Alumni joins Peace Corps

Meredith Cannon

In high school, BSM 06′ alum Kari Foley did many volunteer projects through RKVC, organizations like Volunteers of America (VOA), Memorial Blood Centers, and countless others. She was class president for four years, captain of the softball team, and on the Action Team for VOA. Now, at age 22, Foley has been accepted into the Peace Corps and will be heading to either Central or South America in October of 2010.

Although it hadn’t been a longtime dream of hers to be in the Peace Corps, Foley was influenced by her former classmate. “I did not always want to be in the Peace Corps,” said Foley, “Bridget Roby, a fellow BSM classmate, decided she wanted to do the Peace Corps and encouraged me to apply as well.”

Foley has tentatively been assigned to work in the business development program, which could vary from working with small micro-businesses, planting trees and teaching more sustainable agricultural practices, or even building a community center to help local entrepreneurs. “Basically, it could mean anything. My hope is that I can serve the community in whatever their need is, not necessarily what I have been assigned to do,” said Foley.

Although Foley hoped to travel somewhere in East Africa, the Peace Corps does not allow their members to choose the country they will go to. Since she knows conversational Spanish, they thought it would be a better fit to go somewhere in Central or South America. “I will hopefully find out where I am going in the next month or so,” said Foley, “they are waiting for all of my medical exams to clear before I am extended a country invitation.”

After receiving the country invitation, Foley can refuse a specific place, but there would be no guarantee that she would be placed somewhere else. “More than likely, I will accept whatever place they assign me. If I had a preference, I would love to be assigned to Belize or Peru or somewhere in South America,” said Foley.

While most of her time will be occupied working, Foley will receive two vacation days a month. “Hopefully I can use that time to travel within the country that I am placed,” said Foley.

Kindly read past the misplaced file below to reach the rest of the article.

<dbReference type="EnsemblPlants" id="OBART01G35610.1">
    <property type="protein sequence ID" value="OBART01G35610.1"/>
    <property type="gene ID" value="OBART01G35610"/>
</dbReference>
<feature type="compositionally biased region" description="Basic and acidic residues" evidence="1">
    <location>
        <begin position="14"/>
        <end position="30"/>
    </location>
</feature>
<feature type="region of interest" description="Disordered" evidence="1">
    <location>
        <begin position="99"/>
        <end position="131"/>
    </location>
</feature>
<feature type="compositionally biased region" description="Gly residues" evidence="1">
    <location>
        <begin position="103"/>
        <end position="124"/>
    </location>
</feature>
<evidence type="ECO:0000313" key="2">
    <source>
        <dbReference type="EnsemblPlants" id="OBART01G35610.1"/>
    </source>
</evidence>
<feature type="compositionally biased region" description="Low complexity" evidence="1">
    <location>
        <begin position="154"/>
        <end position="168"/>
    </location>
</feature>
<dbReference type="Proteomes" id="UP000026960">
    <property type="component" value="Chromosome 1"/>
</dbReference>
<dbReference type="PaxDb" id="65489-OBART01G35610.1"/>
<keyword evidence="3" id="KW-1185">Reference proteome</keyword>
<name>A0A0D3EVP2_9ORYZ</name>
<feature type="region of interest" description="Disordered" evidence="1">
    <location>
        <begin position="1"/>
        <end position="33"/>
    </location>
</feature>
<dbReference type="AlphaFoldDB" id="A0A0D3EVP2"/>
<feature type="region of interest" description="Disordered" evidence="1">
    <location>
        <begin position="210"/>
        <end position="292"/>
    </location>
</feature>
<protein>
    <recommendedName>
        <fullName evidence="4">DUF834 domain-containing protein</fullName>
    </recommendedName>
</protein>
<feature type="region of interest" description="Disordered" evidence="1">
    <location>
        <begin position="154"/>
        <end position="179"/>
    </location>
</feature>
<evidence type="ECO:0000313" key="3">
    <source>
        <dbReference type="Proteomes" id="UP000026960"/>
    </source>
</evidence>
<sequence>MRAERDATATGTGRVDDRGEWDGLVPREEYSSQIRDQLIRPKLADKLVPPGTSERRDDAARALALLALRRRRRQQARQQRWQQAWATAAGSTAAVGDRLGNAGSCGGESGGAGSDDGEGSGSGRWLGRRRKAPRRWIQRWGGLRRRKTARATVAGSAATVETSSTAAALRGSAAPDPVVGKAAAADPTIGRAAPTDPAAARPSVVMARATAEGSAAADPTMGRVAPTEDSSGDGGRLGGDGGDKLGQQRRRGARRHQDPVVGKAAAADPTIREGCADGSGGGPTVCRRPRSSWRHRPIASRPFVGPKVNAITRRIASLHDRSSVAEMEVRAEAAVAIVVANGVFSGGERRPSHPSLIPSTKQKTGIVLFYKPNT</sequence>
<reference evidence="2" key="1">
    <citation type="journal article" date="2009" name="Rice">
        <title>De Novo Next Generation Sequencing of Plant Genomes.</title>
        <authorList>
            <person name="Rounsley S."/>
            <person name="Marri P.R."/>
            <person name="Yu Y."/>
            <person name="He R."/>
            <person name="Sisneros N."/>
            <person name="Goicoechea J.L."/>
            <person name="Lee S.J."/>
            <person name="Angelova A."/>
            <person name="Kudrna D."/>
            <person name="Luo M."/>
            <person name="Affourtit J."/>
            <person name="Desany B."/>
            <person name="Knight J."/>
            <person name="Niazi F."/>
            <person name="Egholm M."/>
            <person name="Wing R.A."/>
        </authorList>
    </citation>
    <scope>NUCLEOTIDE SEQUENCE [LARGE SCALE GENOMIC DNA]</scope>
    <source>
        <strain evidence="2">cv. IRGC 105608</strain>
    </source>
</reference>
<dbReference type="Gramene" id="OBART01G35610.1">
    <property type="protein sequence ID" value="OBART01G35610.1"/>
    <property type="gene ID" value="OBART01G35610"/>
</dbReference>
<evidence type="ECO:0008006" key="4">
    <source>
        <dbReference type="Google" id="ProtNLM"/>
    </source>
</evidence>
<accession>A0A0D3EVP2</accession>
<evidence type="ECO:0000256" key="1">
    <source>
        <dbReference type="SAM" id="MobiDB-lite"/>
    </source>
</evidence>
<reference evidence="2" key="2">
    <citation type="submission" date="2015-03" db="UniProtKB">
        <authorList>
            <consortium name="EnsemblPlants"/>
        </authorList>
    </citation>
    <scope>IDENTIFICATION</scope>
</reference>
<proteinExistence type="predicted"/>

Her time with the Peace Corps is not strictly volunteer work, she will get paid and could receive a bonus. “I get paid the equivalent of the counterpart in my country, which usually averages out to be around $300 per month,” said Foley, “plus, I get a $6,000 award if I stay for the entire 27 months.”

Foley’s family and friends are supportive, but worried about her traveling abroad for so long. “My mom and siblings will miss me and my dad just thinks I won’t make it out alive,” said Foley, “although they are all very worried, they understand that it is something I really want to do.”

Foley herself is more enthusiastic about traveling than she is worried. “I think my family and friends are nervous enough for me so I don’t really need to be nervous for myself,” said Foley.

Although Foley doesn’t know anyone that is going with her, fellow classmate and BSM alum, Roby is also leaving in October with the Peace Corps. “[Roby] will more than likely be placed in West Africa somewhere,” said Foley.

With this great opportunity, Foley is sure to have a rewarding experience and achieve many of her goals, both tangible and intangible. “I hope to gain a better global perspective, grow personally, and create some sort of sustainable change within the community that I am placed,” said Foley, “As for tangible things, I hope to become fluent in Spanish, add a few stamps to my passport, and eat food that most other Americans would consider gross or weird.”